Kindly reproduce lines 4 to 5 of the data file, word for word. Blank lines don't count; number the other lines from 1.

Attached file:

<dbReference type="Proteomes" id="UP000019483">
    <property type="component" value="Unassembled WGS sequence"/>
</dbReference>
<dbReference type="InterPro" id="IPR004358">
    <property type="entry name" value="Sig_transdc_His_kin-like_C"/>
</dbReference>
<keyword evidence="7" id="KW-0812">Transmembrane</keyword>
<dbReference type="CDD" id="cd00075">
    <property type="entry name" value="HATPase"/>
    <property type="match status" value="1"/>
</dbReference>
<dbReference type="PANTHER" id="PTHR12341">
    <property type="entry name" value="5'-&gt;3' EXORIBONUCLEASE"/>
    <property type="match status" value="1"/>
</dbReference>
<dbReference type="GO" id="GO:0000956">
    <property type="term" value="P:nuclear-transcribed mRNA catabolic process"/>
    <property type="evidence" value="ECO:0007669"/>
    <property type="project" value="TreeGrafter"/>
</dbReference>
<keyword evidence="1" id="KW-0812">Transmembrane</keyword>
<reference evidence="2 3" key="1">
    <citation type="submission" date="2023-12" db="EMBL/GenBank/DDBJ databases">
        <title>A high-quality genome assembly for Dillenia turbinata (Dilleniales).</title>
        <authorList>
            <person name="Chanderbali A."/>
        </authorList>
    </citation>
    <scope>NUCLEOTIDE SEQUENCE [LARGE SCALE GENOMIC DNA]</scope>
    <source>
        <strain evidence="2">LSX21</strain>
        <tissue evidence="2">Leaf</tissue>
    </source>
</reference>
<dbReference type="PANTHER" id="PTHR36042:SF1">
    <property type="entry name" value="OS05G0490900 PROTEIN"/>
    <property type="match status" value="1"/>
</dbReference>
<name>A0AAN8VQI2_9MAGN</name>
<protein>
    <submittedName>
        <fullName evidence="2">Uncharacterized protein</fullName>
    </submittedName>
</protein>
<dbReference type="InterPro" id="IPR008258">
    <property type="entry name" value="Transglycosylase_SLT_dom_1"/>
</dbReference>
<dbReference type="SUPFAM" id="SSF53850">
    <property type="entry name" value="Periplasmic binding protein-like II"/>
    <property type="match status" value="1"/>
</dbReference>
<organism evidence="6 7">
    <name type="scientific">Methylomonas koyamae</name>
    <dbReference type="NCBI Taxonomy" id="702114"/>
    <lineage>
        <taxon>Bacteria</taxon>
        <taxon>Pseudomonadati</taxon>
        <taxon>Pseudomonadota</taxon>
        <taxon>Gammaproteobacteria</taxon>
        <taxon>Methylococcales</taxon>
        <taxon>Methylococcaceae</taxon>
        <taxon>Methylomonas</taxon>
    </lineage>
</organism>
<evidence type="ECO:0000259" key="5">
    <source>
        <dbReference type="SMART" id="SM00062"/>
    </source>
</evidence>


<dbReference type="InterPro" id="IPR004358">
    <property type="entry name" value="Sig_transdc_His_kin-like_C"/>